Most analyses and reviews of utility-scale, highly intermittent new renewables, especially wind power which will be the focus here, are lacking in perspective. This makes marginal aspects appear to have significance out of proportion to the very little value they represent.
A few examples are:
· A focus on the energy contribution (MWh) from wind power leads to error in assessing the contribution to electricity costs, reliability, impact on fossil fuel consumption and CO2 emissions, transmission needs and the operation of an electricity system.
· The possibility of some improvements in wind forecasting. Given the current state of weather forecasting in general, it seems difficult to believe that wind can be forecast for short time intervals, say 24 hours in advance. In any event, even if such forecasting was possible, it does not change the need for balancing generation plants to be ramped frequently to mirror wind conditions.
Synopsis: The U.S. Environmental Protection Agency, by pulling its punches in the Massachusetts v. EPA Supreme Court case, granting California a waiver to regulate greenhouse gas emissions from motor vehicles, and declaring greenhouse gas emissions a danger to public health and welfare, has positioned itself to regulate fuel economy, set climate and energy policy for the nation, and amend the Clean Air Act – powers never delegated to EPA by Congress. It is time to rein in this rogue agency. The Congressional Review Act Resolution of Disapproval introduced by Sen. Lisa Murkowski (R-AK) is the way to do it.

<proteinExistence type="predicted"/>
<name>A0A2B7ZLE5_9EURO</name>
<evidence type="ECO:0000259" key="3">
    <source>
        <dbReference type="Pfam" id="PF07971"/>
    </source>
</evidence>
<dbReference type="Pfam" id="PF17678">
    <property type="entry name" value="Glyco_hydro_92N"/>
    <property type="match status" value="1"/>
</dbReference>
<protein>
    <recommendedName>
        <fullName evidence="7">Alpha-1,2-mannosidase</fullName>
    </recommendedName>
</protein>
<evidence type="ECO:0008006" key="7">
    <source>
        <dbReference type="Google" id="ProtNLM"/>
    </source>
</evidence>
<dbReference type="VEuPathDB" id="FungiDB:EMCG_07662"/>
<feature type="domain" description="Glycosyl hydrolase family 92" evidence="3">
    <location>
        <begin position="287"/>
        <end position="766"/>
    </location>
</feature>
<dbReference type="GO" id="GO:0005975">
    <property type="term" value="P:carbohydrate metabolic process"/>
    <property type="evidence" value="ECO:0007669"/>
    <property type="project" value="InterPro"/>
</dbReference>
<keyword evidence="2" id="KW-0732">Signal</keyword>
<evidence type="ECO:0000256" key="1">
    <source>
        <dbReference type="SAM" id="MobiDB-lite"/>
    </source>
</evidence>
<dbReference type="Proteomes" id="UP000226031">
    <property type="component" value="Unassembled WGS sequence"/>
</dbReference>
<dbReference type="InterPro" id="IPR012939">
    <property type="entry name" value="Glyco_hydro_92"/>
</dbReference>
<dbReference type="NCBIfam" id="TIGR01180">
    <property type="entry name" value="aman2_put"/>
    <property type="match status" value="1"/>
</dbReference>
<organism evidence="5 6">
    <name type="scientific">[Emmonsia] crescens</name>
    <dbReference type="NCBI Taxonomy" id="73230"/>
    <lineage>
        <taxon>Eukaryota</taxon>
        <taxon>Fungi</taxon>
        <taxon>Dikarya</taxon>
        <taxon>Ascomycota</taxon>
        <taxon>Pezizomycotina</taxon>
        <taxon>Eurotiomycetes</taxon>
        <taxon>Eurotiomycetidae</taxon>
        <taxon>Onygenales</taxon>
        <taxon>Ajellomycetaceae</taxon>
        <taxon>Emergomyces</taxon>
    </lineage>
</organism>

When did Congress tell the U.S. Environmental Protection Agency (EPA) to license California and other states to adopt non-federal fuel economy standards within their borders? When did Congress tell EPA to act as co-equal or even senior partner with the National Highway Traffic Safety Administration (NHTSA) in setting fuel-economy standards for the auto industry?…
As a person who likes to stay abreast of our ever-expanding government in my areas of specialization (energy and environment), I periodically survey the website of the U.S. Environmental Protection Agency (EPA) to see what they are funding with my taxpayer dollars.
Imagine my surprise when I encountered a novel Request for Proposals at their National Center for Environmental Research seeking to recruit people at non-profit institutions to dredge through EPA’s databases in order to gin up new new things for the agency to worry about and possibly regulate.
The U.S. Environmental Protection Agency (EPA), as part of its Science to Achieve Results (STAR) program, is seeking applications proposing to use existing datasets from health studies to analyze health outcomes for which the link to air pollution is not well established, or to evaluate underlying heterogeneity in health responses among subgroups defined by susceptibility or extent and/or composition of exposure.